It's hard to believe but my boat goes into storage in less than a week. It's been a challenging season but working at fishing still beat working at work. There's a lot of things being written about our salmon fishing right now and I hate to miss out on an opportunity to jump on my soap box for a minute so fair warning, tune out now if you're just looking for more info for this weekend's fishing tips. I dig a little digging in my records and pulled out my catch reports from 2011 the other day just to see how things compared on my boat. I ran 2 more trips in 2011 (107 vs 105) than this year so the numbers pretty well show the change. 2011 - 617 kings caught, 2015 - 253 kings caught. With a 75 percent lake wide cut in King plants this isn't too surprising. In 2011 I had 3 trips where there wasn't at least one king in the cooler and in one August stretch of 15 consecutive trips we landed 112 kings. This summer I've ran 21 trips, with fish caught, and never put a king in the cooler, 3 of those trips were in mid-August. The last couple of years I've participated in the Salmon Ambassadors program and because of this I know that 32 percent of the kings I caught this season were planted by the DNR while the rest were "wild". I won't have the data on the planted fish for a while but I look forward to reading the breakdown of the plant locations and ages of the tagged fish. The rest of the information I have is based on the general shape of things as I saw them. A large number of the mature kings we caught we're underweight. I recorded a good number of fish from 33 - 35 inches in length but had less than 10 fish over 17 lbs and only 4 over 20. Of the 20 lb fish, 1 was 35" long and weighed 24.15, another was 39-1/4 inches long and was 25.02 lbs while the other two were generously called 20 pounders at roughly 36 inches each. I know of 2 kings caught that were verified at over 40 inches in length and neither of them hit the 20 lb mark. The last one appeared to lack any spawn or milt in any stage of development, effectively it was an "it" in my book. I saw less than ten 20 lb kings at our active cleaning station all season. In August and early September we caught a number of mature females that barely made 10 lbs. I've seen years with high number of males like this but this trend with hens struck me as odd. Until the last half of August I saw no evidence of any alewives under approximately 5" in length in any fish's stomach.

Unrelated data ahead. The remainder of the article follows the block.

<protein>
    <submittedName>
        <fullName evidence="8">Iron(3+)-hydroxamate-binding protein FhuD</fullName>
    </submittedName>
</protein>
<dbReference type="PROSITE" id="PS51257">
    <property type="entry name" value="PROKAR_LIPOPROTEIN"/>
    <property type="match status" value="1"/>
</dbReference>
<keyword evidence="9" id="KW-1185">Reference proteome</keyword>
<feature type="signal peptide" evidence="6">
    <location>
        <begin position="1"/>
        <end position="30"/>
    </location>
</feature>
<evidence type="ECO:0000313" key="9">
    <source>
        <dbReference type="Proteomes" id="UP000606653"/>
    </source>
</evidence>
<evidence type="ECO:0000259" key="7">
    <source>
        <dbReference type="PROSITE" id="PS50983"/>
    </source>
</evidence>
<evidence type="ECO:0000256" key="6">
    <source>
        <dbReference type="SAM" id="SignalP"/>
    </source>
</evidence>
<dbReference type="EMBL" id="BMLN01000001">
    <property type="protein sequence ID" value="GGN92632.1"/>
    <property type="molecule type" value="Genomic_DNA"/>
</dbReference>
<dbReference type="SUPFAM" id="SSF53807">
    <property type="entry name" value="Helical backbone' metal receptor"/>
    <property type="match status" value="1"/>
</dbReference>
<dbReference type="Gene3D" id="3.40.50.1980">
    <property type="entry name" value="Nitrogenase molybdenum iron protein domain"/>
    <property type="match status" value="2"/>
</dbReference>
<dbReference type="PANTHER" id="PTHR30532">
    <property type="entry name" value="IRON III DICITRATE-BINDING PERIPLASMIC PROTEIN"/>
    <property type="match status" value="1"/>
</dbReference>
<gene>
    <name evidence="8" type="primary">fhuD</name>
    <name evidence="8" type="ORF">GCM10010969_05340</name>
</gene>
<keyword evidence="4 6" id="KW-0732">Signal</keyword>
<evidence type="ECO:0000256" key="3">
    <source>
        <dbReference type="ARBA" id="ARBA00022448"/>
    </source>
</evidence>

At first glance it's not a pretty picture in my mind but, just like with tomorrow's trips, I have seen a few things that give me hope. Young alewives are out there. For the first time in a few years it looks like a decent number of these fish have survived that were not part of the 2010/2012 bumper year classes. I've seen tons of bait on my graph recently. This is good but most of the small baitfish in the stomachs of our catch have been bloater chubs. Given the kings dependence on alewives, and the almost total absence of kings in my cooler lately, I honestly don't know what this means for them. A biologist will have to help me with that one. The last two years have been cold in terms of water temperatures, what role has that played in the size of the kings if bait was actually present? Is that why they ran smaller, because of eating skinny, young alewives?